What a busy week! From Altanta, I headed north to another show — Printsource New York. The first thing I thought when my plane touched down was how much more civilized the flight from Atlanta to New York is, compared to coming from Oregon — that is an all day event! The weather was cold but sunny and I got my normal adrenaline shot just from being in the city — I love it!
The show was in the Hotel Pennsylvania, right across from Penn Station and Madison Square Garden. (The location proved to be great when I was tired and hungry at night — a quick trip across the street to find food!)
Having never been to this show, I didn’t really know what to expect. It is a much more intimate show that Surtex or Licensing International — the two that I have done in the past, and a far cry from the 3 building location in Atlanta. Contained on the 18th floor of the hotel, the commute was fabulous — going up! Floor 11 to 18 – no running to shuttles and leaving time for traffic. (The show is moving a few blocks next year so you would need a coat and to walk a block or two…)
Printsource, as I’ve said before, is traditionally a show where apparel and textile companies come to buy designs outright. It was pretty cool to see people with “Tommy Hillfiger”, “Banana Republic”, “Osh Kosh”, “Vera Bradley” and the like walking by. Booths at this show were quite different than traditional art licensing show booths as well — selling designs outright means you can create individual patterns — you don’t have to worry about collections.
Have an idea? Paint or design it online, print it and you’re all set. Art seemed to go for $250-$600 per pattern on average. But I was doing a bit of eves-dropping and consider myself anything but an expert. Where are the people teaching the ropes for this way of making money with art? Anyone…
This year they added licensing companies, since the show was noticing some licensing deals being made in the past. We were scattered throughout the show and not in one specific section. I think that was good and bad — many exhibitors don’t quite ‘get’ licensing so they may have skipped the area if we were in a clump. This way, I had the opportunity to talk with people.
I made quite a few good contacts, for both regular and flat-fee licensing (accept a set $ amount up front for a particular product for a period of time–instead of waiting for royalties). Of course follow-up is 80% of the game when you do a trade show so it’s up to me to turn my leads into clients. As well as attendee contacts, I followed my own advice and networked and learned from artists in the booths around me and throughout the show. This is one of the best ways to learn “the inside scoop” — just keep looking to make sure they don’t miss any potential business when you are asking questions! I think it was a good learning experience that should turn into some new business for my art… I’ll keep you posted.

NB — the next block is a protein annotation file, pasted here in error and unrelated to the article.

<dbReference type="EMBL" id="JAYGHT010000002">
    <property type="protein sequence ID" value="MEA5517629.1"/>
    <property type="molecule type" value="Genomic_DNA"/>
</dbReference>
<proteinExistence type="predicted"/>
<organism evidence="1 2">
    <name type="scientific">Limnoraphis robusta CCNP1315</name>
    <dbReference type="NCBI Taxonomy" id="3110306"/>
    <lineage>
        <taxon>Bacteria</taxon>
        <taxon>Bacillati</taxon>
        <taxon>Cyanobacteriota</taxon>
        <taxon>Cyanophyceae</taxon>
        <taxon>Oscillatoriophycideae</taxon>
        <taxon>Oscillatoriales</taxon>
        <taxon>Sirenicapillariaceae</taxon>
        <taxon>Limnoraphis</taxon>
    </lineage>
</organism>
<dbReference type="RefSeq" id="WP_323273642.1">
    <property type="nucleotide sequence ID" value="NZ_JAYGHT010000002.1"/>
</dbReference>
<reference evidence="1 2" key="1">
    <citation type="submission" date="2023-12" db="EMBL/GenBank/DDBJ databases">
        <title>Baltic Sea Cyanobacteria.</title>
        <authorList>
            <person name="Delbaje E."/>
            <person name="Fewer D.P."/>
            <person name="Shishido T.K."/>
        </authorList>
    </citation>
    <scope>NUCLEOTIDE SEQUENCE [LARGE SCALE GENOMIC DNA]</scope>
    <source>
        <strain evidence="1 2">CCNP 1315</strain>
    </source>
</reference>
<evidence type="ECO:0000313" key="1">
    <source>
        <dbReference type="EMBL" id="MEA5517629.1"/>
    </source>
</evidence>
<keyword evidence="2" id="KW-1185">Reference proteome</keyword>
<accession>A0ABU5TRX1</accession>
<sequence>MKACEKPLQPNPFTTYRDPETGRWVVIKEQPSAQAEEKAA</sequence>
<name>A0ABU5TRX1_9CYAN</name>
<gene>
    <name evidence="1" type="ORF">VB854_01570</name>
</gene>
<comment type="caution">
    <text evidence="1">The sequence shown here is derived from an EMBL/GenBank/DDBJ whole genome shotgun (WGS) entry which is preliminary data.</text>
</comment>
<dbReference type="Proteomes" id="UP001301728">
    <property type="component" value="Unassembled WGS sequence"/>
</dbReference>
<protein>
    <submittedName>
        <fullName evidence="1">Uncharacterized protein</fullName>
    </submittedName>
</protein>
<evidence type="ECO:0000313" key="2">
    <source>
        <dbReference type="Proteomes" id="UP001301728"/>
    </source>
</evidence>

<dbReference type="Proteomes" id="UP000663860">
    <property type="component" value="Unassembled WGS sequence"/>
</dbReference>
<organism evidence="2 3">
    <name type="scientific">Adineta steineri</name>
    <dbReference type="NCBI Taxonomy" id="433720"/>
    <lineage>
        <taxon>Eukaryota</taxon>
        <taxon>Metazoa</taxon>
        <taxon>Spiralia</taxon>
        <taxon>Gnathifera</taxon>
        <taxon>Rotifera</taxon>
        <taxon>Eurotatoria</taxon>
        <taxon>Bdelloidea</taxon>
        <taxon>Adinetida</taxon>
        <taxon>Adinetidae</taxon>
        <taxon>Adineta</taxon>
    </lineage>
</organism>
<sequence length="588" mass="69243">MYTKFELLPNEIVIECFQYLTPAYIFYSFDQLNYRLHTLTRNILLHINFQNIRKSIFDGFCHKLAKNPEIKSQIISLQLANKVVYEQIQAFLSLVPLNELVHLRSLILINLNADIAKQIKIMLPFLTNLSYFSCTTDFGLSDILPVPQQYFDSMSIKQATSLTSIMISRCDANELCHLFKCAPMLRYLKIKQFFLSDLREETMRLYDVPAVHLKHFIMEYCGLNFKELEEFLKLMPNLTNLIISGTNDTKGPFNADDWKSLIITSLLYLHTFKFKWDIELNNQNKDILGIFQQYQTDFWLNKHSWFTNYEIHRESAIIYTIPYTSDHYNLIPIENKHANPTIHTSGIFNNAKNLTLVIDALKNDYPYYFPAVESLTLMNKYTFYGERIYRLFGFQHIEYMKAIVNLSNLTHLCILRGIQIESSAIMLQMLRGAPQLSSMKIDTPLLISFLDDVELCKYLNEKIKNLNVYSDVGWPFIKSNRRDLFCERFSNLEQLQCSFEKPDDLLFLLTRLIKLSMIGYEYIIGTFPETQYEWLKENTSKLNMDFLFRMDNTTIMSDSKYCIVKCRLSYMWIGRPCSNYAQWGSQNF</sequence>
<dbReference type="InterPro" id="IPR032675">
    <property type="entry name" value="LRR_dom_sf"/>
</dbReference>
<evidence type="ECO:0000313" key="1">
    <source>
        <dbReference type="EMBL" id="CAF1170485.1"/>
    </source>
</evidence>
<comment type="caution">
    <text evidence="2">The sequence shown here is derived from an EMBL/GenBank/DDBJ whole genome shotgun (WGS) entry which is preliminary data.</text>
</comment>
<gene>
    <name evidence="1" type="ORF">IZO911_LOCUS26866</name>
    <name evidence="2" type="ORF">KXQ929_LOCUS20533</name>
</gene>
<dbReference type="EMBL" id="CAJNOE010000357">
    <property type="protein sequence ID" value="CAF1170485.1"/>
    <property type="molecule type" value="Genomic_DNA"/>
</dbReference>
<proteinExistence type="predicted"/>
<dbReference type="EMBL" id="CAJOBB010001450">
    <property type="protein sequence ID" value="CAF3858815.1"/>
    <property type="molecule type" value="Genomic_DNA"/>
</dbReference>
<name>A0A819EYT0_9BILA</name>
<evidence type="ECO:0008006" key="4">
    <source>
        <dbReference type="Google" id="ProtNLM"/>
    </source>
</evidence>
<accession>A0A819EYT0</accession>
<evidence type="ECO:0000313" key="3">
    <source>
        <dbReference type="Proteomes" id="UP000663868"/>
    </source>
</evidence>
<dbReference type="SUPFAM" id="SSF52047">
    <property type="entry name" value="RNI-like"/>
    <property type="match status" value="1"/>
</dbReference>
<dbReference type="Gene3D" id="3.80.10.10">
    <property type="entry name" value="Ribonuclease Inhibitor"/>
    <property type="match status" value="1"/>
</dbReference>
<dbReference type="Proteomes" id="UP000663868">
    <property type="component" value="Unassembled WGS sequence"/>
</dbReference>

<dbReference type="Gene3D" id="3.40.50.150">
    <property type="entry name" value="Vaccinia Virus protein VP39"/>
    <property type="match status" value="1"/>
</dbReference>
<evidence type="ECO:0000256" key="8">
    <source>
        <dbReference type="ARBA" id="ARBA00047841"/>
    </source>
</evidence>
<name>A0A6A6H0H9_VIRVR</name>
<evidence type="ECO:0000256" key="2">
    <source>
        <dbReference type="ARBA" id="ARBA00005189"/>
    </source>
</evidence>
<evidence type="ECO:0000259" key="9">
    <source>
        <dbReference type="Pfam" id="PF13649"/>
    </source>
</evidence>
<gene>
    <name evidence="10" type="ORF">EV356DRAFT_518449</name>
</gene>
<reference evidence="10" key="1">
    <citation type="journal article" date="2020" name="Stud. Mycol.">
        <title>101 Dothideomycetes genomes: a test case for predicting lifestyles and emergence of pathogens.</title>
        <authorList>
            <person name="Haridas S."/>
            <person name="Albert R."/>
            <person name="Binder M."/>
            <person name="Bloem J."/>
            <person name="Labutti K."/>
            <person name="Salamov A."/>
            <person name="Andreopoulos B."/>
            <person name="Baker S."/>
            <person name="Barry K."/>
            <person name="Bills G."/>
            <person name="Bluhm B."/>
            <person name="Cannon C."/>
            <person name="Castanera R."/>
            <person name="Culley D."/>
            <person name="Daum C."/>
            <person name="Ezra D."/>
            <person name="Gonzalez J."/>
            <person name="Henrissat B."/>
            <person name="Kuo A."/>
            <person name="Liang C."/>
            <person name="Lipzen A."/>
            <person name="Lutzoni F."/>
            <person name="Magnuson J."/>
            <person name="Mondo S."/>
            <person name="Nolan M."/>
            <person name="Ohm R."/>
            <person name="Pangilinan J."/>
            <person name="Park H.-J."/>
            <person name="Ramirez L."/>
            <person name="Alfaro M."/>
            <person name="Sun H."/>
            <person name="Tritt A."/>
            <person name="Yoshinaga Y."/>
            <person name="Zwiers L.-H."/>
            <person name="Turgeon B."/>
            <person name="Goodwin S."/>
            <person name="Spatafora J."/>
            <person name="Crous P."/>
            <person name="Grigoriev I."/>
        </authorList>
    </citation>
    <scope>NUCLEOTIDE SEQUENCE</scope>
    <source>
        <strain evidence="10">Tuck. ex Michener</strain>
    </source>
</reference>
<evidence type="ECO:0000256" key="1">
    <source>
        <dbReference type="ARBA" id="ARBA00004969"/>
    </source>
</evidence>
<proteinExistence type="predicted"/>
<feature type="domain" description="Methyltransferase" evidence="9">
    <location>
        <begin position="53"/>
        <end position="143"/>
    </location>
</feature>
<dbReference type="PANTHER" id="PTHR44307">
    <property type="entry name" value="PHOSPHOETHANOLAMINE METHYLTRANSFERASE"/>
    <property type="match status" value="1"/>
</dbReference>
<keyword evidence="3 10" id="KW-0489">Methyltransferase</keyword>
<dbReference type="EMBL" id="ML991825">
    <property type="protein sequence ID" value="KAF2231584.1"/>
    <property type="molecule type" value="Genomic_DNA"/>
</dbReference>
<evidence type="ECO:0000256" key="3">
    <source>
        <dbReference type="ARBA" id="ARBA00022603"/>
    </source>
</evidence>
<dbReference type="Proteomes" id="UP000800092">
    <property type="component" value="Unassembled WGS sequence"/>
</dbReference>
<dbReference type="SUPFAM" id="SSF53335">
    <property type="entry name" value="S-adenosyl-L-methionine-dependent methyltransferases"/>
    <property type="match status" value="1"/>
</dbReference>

My sister came to help me (Christine — many of you have met her if you have come by my booth at Surtex) so that was an added bonus! She lives in Pennsylvania so sometimes I only see her in New York at shows.
The main reason she came in was to cover my booth while I taught my first live version of “How to Get Started in Art Licensing”. I am happy to report that it went well and I got a lot of good feedback. Based on my eBook by the same name, I had a PowerPoint and entertaining stories to share, as well as educating people about the reality of licensing and how to go about it. Many were as confused by licensing as I was by selling designs for apparel. 🙂
I’m currently planning a teleseminar series to give more in-depth information, by phone, in the comfort of your (and my) own home. No planes to catch, baggage fees to pay or security lines to undress in. (Don’t you feel like you get half undressed at the airport, or is that just me?) Stay tuned for more information — my goal is an April class with info ready by March 1 at the latest. My sister has been kind enough to agree to facilitate the Q&A. (There will be one night of information and the next night will be answering questions about the previous night.)
The crazy part about my trip — I flew out of La Guardia the day after the plane went into the Hudson. Stressful! I can have my, shall we say “issues” about flying, so being in the city when everything was taking place and taking the same runway the next day wasn’t my favorite way to end my trip.
I stayed at the Crowne Plaza at the airport the night before — which is where the passengers were housed. When I arrived at the hotel about an hour after the crash, there were barricades keeping reporters at the street and what seemed like about 30 NYPD officers on the property and in the hotel. It was an amazing thing to see — they were incredibly organized, ready to help and make sure everyone was ok, as was the staff at the hotel. Hats off to the whole operation!
I am happy to say I made it home safe and sound without any panic. (On my part) Now on to follow-up before heading out to exhibit at CHA next week.
Have a creative day!